Rubric:  Essay #1
Considering the readings at the beginning of this semester (Jefferson, Marx, Carnegie and Hayek), choose a social issue to discuss from the perspective of individual freedom vs. the common good.  Use the SIRS Knowledge Source database available through the LAMC Library web page to find a topic and relevant articles that deal with both sides of the issue.  When you have thoroughly reviewed the readings in A World of Ideas and selected one or two articles from SIRS, collect information that seems most persuasive to support your ideas on your topic.
Write an argument essay of approximately 4 pages expressing your opinion on the subject and supported by information and opinions in the readings.  Your essay must be written in MLA format with a Works Cited page and appropriate citations in the text.  The assignment is due on March 11.
For example, if you chose the topic of Technology and Privacy in SIRS, you would find a group of articles that contend that surveillance technology use makes the public safer and another set of articles that argue that technology gives us a false sense of security while allowing law enforcement agencies to collect information that can be misused to violate people’s rights.  While reading the articles carefully, take notes on what points seem most convincing to you.
Then, consider what is stated and implied regarding limits on personal freedom by one of the authors in A World of Ideas.  For example, what does Marx say about the value of preserving individual freedom and existing social norms?  What do the ten “measures” he identifies as necessary to establishing a government by the workers suggest about how technology might be used or controlled?
As another example, you might choose the topic of Affirmative Action in SIRS and then apply the ideas of Carnegie to discuss the advantages and disadvantages of free competition in the workplace and business vs. government intervention to create greater equality.
Your essay needs to contain the following elements:
– An introduction that briefly states why the topic is of interest today and summarizes current opinions on the topic and how they differ.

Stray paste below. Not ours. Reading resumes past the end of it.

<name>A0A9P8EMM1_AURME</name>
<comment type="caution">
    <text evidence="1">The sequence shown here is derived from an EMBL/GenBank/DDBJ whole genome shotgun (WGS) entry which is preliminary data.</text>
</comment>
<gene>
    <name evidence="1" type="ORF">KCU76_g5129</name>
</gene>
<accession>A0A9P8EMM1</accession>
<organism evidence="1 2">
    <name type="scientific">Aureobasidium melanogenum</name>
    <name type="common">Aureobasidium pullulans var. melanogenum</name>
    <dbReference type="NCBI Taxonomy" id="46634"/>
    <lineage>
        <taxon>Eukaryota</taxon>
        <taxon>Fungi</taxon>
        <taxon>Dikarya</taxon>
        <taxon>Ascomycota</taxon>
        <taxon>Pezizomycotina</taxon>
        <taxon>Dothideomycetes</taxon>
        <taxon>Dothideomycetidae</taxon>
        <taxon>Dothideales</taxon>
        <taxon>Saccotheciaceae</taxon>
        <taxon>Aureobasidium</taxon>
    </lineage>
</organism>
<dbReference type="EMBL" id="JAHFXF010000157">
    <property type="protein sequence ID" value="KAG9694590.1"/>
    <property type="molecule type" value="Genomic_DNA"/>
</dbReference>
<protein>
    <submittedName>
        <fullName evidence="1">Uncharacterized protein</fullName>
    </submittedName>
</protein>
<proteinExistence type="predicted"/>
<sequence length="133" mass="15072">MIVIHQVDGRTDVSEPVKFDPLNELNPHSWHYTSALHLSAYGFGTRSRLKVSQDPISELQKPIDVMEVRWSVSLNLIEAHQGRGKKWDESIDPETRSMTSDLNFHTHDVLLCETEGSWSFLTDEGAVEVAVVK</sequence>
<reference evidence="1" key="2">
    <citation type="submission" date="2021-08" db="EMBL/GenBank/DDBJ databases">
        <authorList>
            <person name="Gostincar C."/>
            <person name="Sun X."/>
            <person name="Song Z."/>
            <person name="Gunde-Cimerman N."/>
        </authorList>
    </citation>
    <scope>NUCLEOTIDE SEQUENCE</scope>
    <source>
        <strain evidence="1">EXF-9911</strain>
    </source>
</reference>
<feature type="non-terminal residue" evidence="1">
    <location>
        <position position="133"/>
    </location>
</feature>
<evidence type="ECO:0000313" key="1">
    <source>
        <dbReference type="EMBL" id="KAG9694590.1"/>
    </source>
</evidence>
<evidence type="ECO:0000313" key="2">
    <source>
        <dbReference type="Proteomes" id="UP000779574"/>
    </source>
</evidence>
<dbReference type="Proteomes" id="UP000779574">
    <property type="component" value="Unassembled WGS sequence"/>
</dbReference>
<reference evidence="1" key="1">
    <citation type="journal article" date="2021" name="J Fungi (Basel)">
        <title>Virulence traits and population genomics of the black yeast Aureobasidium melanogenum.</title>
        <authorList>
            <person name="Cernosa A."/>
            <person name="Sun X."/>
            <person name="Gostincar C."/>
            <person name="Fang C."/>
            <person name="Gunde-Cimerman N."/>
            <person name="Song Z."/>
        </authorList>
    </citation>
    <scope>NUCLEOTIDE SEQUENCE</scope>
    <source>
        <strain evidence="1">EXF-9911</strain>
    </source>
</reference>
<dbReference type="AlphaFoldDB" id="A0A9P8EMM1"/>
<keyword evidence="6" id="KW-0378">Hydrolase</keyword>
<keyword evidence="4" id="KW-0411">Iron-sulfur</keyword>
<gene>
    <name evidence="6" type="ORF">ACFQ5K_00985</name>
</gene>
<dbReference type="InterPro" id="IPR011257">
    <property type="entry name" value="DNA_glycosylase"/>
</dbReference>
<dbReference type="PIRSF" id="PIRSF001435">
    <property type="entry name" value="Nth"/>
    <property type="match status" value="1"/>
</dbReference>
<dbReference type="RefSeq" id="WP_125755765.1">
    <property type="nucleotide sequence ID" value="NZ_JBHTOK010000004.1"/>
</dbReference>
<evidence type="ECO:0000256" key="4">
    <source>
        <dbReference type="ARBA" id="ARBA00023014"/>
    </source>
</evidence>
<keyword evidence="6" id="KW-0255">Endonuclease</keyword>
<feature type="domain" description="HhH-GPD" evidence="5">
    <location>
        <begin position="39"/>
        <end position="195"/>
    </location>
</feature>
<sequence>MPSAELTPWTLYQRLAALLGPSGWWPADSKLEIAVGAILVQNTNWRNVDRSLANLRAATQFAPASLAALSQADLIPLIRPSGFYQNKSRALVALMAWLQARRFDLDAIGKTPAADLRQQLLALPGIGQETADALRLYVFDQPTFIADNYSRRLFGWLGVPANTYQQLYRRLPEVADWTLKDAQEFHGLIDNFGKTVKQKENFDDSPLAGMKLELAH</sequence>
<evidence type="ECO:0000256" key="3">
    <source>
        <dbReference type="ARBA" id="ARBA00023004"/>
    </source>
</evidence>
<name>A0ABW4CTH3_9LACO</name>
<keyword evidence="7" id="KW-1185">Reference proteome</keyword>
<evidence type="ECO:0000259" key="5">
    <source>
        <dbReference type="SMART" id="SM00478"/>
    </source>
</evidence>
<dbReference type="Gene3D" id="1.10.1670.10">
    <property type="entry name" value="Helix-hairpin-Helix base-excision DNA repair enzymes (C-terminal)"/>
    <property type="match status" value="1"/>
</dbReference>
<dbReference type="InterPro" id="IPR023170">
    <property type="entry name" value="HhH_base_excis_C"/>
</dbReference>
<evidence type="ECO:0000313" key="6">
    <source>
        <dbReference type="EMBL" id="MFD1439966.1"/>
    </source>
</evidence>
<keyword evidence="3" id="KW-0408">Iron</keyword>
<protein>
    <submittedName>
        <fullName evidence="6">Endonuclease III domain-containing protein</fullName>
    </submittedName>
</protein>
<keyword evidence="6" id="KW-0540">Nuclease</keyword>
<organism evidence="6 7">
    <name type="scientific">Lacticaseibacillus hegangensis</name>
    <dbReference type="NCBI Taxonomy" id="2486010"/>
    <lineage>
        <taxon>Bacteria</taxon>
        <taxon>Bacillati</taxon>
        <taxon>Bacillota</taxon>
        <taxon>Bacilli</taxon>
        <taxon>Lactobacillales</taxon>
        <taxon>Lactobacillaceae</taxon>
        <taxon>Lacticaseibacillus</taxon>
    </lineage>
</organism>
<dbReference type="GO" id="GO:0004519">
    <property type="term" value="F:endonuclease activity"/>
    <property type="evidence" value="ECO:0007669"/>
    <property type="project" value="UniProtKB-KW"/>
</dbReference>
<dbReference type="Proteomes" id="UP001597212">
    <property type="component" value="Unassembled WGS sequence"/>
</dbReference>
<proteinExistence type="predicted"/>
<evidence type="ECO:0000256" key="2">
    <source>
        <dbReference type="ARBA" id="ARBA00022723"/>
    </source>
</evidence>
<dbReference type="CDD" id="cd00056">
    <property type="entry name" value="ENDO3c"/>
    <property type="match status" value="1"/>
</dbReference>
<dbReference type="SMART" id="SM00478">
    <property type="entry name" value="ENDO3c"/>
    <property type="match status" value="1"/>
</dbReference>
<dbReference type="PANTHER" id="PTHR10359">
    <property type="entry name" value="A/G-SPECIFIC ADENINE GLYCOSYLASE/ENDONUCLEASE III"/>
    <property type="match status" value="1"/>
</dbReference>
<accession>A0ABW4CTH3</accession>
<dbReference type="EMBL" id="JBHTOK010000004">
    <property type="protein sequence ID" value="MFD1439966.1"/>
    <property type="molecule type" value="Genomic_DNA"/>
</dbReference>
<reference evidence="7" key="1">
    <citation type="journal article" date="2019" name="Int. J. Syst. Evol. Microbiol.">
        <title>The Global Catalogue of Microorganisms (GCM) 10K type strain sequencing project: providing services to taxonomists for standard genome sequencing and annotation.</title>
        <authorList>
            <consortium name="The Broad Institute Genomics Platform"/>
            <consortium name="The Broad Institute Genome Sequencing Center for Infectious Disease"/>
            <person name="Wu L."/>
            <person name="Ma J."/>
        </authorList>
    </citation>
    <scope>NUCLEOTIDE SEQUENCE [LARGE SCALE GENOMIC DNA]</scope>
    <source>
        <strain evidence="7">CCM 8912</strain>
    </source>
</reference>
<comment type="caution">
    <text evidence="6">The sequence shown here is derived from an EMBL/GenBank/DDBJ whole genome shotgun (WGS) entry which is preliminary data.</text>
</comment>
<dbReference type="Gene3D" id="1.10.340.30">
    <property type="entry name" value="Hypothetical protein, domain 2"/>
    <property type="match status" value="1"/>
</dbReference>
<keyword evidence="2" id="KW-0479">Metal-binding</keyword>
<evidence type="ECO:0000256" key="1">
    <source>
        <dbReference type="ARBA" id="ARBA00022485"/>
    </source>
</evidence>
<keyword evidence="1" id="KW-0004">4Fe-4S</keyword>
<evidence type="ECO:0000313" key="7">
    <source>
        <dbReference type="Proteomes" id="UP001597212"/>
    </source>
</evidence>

– In the introduction, go directly to your topic, avoiding general statements such as “Societies have always struggled to balance personal freedom with the common good.”
– A clear thesis statement that indicates (in third person) what your argument is in this format:
topic + your position + a “because” or “by” type of statement that indicates what             subtopics you will include in your points of argument.
Example:  Use of facial recognition technology in public places should not be allowed      because it can collect incriminating information that violates the constitutional         prohibition against illegal search and seizure, as well as damaging people’s    reputations in ways that affect their ability to secure employment.
– Quotes and paraphrased information from the articles that support your view.
– Examples of real-life situations affected by this issue. (You may want to cite a news story or newspaper article for a specific case.)  Explain what this tells us about how we should weigh individual freedoms vs. the benefits for the public.
– Discuss how your view agrees or disagrees with that of an author in our text.  Use quotes and/or paraphrased information.
– Briefly quote/paraphrase material from one (or more) of the articles that you disagree with and explain why.
– Provide a synthesis of your argument:  In one or two paragraphs summarize the points you have made in your essay (without repeating the thesis or other wording you have already used).
– End with a clear concluding statement that expresses an idea you want the reader to be thinking about after having read your argument.